For each country, I get the most common blood type (the one which the suspect has) and the least common and replicate the previous calculations. For example, in the case of Spain, the most common type is ‘O+’ with 36% and the least one is ‘AB-‘ with 0.5%. The Bayes factor is 0.005/(2(0.36)(0.005))=1.39 so data support the hypothesis of guilt in this case. Next chart shows Bayes factor accross countries:

• Sometimes data consistent with a hypothesis are not necessarily in favor of the hypothesis
• How different is the distribution of blood types between countries!
• If you are a estonian ‘A+’ murderer, choose carefully your accomplice

This is the code of the experiment:

```library(rvest)
library(dplyr)
library(stringr)
library(DT)
library(highcharter)

# Webscapring of the table with the distribution of blood types
url <- "http://www.rhesusnegative.net/themission/bloodtypefrequencies/"
blood <- url %>%
html_node(xpath='/html/body/center/table') %>%
html_table(fill=TRUE)

# Some data cleansing
blood %>% slice(-c(66:68)) -> blood

blood[,-c(1:2)] %>%
sapply(gsub, pattern=",", replacement=".") %>%
as.data.frame %>%
sapply(gsub, pattern=".79.2", replacement=".79") %>%
as.data.frame-> blood[,-c(1:2)]

blood %>%
sapply(gsub, pattern="%|,", replacement="") %>%
as.data.frame -> blood

blood[,-1] = apply(blood[,-1], 2, function(x) as.numeric(as.character(x)))

blood[,-c(1:2)] %>% mutate_all(funs( . / 100)) -> blood[,-c(1:2)]

# And finally, we have a nice data set
datatable(blood,
rownames = FALSE,
options = list(
searching = FALSE,
pageLength = 10)) %>%
formatPercentage(3:10, 2)

# Calculate the Bayes factor
blood %>%
mutate(factor=apply(blood[,-c(1,2)], 1, function(x) {min(x)/(2*min(x)*max(x))})) %>%
arrange(factor)-> blood

# Data Visualization
highchart() %>%
hc_chart(type = "column") %>%
hc_title(text = "Bayesian Blood") %>%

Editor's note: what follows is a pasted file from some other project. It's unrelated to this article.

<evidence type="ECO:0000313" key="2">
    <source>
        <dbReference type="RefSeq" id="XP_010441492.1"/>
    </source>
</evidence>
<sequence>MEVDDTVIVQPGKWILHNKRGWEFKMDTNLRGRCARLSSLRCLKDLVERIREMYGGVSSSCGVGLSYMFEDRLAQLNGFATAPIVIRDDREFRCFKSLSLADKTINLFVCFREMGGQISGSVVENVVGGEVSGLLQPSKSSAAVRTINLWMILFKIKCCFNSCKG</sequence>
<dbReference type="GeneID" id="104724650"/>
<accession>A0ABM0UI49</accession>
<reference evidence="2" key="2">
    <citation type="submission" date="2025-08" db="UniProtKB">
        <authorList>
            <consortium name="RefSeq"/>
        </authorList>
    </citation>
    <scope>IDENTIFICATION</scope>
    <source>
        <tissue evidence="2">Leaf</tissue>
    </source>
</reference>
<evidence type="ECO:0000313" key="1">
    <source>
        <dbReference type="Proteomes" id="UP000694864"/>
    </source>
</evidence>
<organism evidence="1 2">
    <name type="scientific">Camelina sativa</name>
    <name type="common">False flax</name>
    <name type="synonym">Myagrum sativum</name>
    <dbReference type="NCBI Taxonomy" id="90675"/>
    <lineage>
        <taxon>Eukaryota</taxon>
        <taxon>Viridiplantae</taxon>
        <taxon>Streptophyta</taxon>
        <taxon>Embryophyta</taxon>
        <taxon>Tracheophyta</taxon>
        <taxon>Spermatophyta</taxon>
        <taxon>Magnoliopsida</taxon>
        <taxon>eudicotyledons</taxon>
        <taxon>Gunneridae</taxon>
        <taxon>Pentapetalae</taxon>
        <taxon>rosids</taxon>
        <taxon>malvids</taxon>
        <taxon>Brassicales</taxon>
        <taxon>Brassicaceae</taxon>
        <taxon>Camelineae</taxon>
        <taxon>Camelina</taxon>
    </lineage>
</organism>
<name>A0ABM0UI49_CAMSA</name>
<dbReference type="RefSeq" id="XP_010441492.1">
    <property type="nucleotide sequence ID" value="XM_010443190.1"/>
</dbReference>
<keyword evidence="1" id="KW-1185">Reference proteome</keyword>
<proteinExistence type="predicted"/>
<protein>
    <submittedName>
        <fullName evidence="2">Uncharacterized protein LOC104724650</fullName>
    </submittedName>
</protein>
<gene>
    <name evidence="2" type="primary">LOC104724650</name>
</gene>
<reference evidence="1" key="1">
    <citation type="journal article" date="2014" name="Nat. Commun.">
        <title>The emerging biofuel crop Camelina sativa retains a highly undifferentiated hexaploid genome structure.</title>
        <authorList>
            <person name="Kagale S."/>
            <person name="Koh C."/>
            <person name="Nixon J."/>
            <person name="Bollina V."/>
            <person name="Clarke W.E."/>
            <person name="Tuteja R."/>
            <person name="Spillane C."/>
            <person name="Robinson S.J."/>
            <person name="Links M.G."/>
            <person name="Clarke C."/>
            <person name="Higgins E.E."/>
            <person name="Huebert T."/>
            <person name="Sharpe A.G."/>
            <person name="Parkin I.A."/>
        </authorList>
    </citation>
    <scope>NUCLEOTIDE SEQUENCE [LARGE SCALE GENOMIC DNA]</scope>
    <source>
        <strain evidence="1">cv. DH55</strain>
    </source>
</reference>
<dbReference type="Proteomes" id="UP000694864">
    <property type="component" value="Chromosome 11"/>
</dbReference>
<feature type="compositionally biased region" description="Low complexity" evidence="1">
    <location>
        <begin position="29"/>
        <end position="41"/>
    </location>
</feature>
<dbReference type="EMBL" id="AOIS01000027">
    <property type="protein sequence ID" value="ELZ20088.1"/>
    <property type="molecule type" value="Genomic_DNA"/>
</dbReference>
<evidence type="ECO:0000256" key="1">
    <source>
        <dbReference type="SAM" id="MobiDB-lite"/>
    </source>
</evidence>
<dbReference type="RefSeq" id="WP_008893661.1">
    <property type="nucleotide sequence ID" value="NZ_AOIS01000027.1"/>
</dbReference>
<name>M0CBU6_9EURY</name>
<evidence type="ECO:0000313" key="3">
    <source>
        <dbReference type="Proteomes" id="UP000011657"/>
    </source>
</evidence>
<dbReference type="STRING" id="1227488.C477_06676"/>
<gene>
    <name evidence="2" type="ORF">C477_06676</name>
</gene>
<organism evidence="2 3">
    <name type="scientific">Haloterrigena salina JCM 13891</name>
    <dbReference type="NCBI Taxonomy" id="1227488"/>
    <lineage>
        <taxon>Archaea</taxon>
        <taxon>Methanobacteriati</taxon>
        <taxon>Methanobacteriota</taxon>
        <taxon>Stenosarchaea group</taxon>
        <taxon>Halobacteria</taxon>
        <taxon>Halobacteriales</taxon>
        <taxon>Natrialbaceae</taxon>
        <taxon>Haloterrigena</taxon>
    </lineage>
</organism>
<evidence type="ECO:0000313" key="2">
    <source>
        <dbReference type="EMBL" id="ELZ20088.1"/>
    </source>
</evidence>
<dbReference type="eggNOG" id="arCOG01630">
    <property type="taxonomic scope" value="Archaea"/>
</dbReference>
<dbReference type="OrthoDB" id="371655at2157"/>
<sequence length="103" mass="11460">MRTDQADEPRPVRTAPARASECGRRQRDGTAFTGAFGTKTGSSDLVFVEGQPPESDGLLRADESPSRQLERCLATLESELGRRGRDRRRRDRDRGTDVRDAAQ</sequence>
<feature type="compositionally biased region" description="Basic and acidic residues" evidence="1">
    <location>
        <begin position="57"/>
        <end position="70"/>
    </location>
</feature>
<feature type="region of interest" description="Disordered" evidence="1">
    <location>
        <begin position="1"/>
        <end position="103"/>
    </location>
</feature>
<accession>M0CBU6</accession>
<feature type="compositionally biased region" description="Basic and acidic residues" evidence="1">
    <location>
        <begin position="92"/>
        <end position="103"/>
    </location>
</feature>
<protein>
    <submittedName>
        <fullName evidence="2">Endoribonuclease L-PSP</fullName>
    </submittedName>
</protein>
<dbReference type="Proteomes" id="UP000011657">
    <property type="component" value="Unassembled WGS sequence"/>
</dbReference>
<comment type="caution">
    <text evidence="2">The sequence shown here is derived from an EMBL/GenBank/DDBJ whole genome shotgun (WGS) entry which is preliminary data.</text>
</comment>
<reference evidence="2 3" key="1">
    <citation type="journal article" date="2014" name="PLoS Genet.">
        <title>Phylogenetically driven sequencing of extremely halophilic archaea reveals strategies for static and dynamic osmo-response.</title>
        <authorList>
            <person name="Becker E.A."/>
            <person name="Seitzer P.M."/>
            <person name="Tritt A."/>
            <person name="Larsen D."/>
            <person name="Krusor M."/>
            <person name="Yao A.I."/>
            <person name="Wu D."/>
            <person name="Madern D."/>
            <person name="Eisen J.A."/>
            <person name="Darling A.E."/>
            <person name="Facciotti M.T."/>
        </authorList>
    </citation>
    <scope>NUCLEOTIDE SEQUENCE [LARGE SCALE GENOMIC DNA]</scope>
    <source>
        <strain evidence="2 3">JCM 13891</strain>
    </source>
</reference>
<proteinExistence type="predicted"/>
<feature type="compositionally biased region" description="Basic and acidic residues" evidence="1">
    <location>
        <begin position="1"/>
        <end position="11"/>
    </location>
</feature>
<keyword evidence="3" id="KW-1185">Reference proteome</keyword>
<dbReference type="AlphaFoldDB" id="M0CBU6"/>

hc_subtitle(text = "An experiment about the Bayes Factor") %>%
hc_xAxis(categories = blood\$Country,
labels = list(rotation=-90, style = list(fontSize = "12px")))  %>%
hc_yAxis(plotBands = list(list(from = 0, to = 1, color = "rgba(255,215,0, 0.8)"))) %>%
color = "rgba(255, 0, 0, 0.5)",
name = "Bayes Factor")%>%
hc_yAxis(min=0.5) %>%
hc_tooltip(pointFormat = "{point.y:.2f}") %>%
hc_legend(enabled = FALSE) %>%
hc_exporting(enabled = TRUE) %>%
hc_chart(zoomType = "xy")
```

Visualizing the Daily Variability of Bitcoin with Quandl and Highcharts

Lay your dreams, little darling, in a flower bed; let that sunshine in your hair (Where the skies are blue, The Lumineers)

I discovered this nice visualization some days ago. The author is also the creator of Highcharter, an incredible R wrapper for Highcharts javascript libray and its modules. I am a big fan of him.

Inspired by his radial plot, I did a visualization of the daily evolution of Daily Bitcoin exchange rate (BTC vs. EUR) on Localbtc. Data is sourced from here and I used Quandl to obtain the data frame. Quandl is a marketplace for financial and economic data delivered in modern formats for today’s analysts. There is a package called `Quandl` to interact directly with the Quandl API to download data in a number of formats usable in R. You only need to locate the data you want in the Quandl site. In my case data are here.

• Filtering data to obtain last 12 complete months
• Create a new variable with the difference between closing and opening price of Bitcoin (in Euros)
• Create a color variable to distinguish between positive and negative differences
• Create the graph using Fivethirtyeight theme for highcharts

This is the result:

Apart of its appealing, I think is a good way to to have a quick overview of the evolution of a stock price. This is the code to do the experiment:

```library(Quandl)
library(dplyr)
library(highcharter)
library(lubridate)
bitcoin=Quandl("BCHARTS/LOCALBTCEUR")
bitcoin %>%
arrange(Date) %>%
mutate(tmstmp = datetime_to_timestamp(Date)) -> bitcoin
last_date=max(bitcoin\$Date)
if (day(last_date+1)==1) date_to=last_date else
date_to=ymd(paste(year(last_date), month(last_date),1, sep="-"))-1
date_from=ymd(paste(year(date_to)-1, month(date_to)+1,1, sep="-"))
bitcoin %>% filter(Date>=date_from, Date<=date_to) -> bitcoin
var_bitcoin <- bitcoin %>%
mutate(Variation = Close - Open,
color = ifelse(Variation>=0, "green", "red"),
y = Variation) %>%
select(x = tmstmp,
y,
variation = Variation,
name = Date,
color,
open = Open,
close = Close) %>%
list.parse3()
x <- c("Open", "Close", "Variation")
y <- sprintf("{point.%s}", tolower(x))
tltip <- tooltip_table(x, y)
hc <- highchart() %>%
hc_title(text = "Bitcoin Exchange Rate (BTC vs. EUR)") %>%
hc_subtitle(text = "Daily Variation on Localbtc. Last 12 months")%>%
hc_chart(
type = "column",
polar = TRUE) %>%
hc_plotOptions(
series = list(
stacking = "normal",
showInLegend = FALSE)) %>%
hc_xAxis(
gridLineWidth = 0.5,
type = "datetime",
tickInterval = 30 * 24 * 3600 * 1000,
labels = list(format = "{value: %b}")) %>%
hc_yAxis(showFirstLabel = FALSE) %>%